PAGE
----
Equinome's Elite Performance Test evaluates 80 genetic variants to measure an individual's potential racing class, ranking individuals from Class I to Class IV.   In a study of 1,051 racing thoroughbreds who had been tested, Equinome found that Class I-rated horses were six times more likely to become Grade I or Grade II winners than to be non-winners, and that 46% of the Class I runners became elite (graded or listed) stakes winners.

Matthew Binns discusses the genetics of thoroughbred pedigrees

Speaking at the The Blood-Horse-sponsored conference on Thoroughbred Pedigree, Genetics and Performance in Lexington, KY today, Dr. Matthew Binns of The Genetic Edge said that a thoroughbred’s genetics contribute 35-50% toward his athletic ability.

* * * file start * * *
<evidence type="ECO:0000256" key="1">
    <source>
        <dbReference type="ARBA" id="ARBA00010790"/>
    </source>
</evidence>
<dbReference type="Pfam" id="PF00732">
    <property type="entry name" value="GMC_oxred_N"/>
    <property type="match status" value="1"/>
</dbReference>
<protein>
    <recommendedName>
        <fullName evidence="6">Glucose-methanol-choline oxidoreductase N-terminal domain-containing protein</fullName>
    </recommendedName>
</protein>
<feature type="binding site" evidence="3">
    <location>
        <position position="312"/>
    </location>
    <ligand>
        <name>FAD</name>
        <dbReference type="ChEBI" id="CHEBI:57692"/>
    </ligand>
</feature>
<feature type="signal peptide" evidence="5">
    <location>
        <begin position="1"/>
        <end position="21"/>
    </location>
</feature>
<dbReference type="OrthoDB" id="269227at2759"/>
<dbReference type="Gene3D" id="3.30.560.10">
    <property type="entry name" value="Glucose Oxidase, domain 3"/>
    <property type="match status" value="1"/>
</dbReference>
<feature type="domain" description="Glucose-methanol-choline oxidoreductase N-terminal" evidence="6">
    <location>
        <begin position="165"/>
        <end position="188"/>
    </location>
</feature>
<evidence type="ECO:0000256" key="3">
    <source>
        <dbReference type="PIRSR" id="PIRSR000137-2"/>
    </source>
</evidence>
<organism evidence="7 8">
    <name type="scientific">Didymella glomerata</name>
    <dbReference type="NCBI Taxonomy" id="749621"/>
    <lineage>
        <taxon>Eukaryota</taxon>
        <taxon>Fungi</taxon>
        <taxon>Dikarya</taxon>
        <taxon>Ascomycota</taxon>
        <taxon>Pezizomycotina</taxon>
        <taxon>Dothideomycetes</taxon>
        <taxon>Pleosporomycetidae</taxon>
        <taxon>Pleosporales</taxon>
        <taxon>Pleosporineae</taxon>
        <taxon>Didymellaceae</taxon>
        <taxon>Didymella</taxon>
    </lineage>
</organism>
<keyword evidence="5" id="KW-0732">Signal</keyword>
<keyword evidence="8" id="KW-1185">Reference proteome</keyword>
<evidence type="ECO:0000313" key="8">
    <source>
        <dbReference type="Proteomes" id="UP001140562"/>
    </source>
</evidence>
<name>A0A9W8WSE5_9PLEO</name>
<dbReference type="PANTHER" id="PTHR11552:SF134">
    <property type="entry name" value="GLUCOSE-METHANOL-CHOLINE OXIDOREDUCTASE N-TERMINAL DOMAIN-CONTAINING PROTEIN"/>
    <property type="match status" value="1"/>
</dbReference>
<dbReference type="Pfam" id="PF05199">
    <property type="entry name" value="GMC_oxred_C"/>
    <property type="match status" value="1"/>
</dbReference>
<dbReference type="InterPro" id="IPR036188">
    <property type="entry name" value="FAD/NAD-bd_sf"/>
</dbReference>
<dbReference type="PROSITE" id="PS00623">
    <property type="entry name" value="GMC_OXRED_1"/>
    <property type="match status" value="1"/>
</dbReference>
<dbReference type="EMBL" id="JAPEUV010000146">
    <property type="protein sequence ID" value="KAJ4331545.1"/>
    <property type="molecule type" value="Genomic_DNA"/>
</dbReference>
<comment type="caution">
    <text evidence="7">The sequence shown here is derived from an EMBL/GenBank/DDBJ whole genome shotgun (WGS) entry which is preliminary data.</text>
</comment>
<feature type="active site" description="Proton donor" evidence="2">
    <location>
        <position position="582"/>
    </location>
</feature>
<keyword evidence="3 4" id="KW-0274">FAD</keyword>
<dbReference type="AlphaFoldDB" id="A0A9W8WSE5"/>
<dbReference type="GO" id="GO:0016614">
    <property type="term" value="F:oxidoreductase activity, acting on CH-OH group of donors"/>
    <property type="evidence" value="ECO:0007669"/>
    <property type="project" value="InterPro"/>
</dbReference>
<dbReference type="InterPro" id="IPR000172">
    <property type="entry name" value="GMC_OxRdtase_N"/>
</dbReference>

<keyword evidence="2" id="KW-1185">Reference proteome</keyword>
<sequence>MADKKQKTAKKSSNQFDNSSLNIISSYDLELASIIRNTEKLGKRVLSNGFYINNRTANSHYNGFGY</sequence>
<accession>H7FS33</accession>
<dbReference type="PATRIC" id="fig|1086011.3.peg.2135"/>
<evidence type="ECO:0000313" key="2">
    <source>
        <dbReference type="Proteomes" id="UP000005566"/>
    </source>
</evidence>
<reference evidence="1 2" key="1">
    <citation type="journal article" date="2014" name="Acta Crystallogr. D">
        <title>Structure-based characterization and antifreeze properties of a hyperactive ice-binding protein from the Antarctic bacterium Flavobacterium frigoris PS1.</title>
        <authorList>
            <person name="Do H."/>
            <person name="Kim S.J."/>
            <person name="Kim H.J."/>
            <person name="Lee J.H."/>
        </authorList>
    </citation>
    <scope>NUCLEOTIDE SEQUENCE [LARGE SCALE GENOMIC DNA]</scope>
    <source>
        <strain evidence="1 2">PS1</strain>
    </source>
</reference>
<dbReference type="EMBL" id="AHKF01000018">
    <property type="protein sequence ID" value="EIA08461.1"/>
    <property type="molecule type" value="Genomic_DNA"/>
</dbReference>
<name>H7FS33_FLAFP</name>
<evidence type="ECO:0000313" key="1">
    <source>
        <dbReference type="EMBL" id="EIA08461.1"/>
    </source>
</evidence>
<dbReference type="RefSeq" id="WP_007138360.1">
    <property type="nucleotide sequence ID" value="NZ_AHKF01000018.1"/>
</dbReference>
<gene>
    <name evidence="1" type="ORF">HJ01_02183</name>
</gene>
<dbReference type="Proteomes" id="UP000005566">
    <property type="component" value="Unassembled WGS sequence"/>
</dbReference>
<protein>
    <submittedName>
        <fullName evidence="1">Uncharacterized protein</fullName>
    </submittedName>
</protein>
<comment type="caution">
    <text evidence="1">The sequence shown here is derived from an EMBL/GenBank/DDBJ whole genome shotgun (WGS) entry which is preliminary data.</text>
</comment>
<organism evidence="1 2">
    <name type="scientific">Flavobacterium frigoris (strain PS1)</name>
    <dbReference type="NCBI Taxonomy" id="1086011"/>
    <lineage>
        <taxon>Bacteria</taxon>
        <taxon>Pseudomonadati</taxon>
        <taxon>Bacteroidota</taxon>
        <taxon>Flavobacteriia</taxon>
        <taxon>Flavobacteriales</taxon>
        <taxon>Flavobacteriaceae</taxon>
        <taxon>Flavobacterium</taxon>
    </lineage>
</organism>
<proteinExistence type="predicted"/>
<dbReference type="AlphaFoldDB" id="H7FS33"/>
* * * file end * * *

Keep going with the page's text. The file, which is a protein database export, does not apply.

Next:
A founding member of The Equine Genome Project, Dr. Binns’ company performs genetic profiles of thoroughbreds to assess four traits linked to future success on the racetrack, ranking them from A to D.  About 10% of the best bred horses—such as those typically offered on the first day of the Keeneland September sale—are A-rated, with a better-than-average chance of winning in graded stakes.  Dr. Binns noted that it is impossible for even the most experienced horseman to visually identify these genetic markers, which not only tag those horses with the best chances of succeeding in elite company but also unearth their optimal distance and surface preferences and even their eventual height.